¶11 The statutory penalties for deliberate homicide include death, life imprisonment, or imprisonment in the state prison for a term not less than 10 years or more than 100 years. Section 45-5-102(2), MCA. For sentences exceeding one year, the court may also restrict the defendant's eligibility for parole:

Whenever the sentencing judge imposes a sentence of imprisonment in a state prison for a term exceeding 1 year, the sentencing judge may also impose the restriction that the offender is ineligible for parole and participation in the supervised release program while serving that term. If the restriction is to be imposed, the sentencing judge shall state the reasons for it in writing. If the sentencing judge finds that the restriction is necessary for the protection of society, the judge shall impose the restriction as part of the sentence and the judgment must contain a statement of the reasons for the restriction.

Section 46-18-202(2), MCA. The statutory maximum punishment for deliberate homicide, under §§ 45-5-102(2) and 46-18-202(2), MCA, is life imprisonment without parole, when the death penalty is not a consideration. Garrymore, ¶ 32. Sentencing judges are granted broad discretion to restrict parole eligibility on sentences of imprisonment that exceed one year. State v. Rosling, 2008 MT 62, ¶ 70, 342 Mont. 1, 180 P.3d 1102 (citing Garrymore, ¶ 27).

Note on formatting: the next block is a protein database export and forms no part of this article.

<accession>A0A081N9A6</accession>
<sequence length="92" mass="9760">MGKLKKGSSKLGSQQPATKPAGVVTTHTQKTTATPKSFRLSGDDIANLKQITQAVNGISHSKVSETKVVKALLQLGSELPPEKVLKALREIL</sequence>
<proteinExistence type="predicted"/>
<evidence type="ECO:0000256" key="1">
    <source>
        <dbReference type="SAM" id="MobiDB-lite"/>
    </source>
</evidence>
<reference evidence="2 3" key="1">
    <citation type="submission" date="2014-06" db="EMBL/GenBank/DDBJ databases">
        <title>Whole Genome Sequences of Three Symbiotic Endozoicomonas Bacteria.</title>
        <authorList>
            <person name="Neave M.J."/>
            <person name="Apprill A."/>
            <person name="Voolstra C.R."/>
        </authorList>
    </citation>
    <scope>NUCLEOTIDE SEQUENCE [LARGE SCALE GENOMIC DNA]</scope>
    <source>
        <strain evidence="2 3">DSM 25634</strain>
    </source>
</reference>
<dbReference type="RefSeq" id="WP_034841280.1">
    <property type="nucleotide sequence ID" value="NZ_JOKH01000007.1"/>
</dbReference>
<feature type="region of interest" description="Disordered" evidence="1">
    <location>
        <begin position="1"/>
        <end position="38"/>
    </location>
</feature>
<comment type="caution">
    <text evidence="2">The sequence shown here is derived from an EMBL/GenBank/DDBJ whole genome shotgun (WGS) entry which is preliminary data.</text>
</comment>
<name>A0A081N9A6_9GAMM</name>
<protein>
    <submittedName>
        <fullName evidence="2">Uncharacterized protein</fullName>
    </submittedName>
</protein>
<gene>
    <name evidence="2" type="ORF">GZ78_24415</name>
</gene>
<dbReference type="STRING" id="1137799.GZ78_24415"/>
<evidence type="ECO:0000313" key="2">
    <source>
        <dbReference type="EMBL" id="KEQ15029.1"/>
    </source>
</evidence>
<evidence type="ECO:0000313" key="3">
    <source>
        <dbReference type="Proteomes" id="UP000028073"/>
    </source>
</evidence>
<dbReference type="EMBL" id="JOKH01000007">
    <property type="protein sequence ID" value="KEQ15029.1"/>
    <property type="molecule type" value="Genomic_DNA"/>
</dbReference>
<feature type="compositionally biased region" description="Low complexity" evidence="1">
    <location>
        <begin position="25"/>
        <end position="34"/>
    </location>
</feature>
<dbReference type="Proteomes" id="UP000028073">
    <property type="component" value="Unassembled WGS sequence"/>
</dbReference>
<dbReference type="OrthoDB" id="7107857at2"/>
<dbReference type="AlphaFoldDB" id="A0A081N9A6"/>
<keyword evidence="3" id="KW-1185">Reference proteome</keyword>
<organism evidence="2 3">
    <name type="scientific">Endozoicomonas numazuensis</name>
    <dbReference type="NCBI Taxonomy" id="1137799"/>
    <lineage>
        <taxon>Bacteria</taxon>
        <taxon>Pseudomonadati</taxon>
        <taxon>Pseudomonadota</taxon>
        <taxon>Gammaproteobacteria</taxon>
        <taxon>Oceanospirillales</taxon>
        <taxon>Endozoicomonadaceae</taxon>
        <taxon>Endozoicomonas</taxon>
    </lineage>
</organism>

¶12 Paulsrud argues that because the District Court did not conclusively find that he could not be rehabilitated or was a danger to society, the restriction on his parole eligibility violates statute and prior case law. He quotes our statement in Cavanaugh v. Crist, 189 Mont. 274, 282, 615 P.2d 890, 895 (1980) (superceded by statute on other grounds), that the "sole purpose [of the parole restriction statute] is to permit a district judge, in the course of ordinary sentencing, to determine that a defendant should serve his full sentence for the protection of society" (emphasis added).

¶13 Paulsrud is correct in stating that a sentencing judge may impose a parole eligibility restriction when the defendant poses a danger to society, but he misconstrues the statute when asserting a parole eligibility restriction may be imposed only when it is necessary for the protection of society. The second sentence of § 46-18-202(2), MCA, states that "[i]f the restriction is to be imposed, the sentencing judge shall state the reasons for it in writing," referencing "the reasons" in broad, unspecified terms. The third sentence heightens the necessity of imposing a restriction when the protection of society is at issue, but it does not limit the imposition of the restriction to such cases.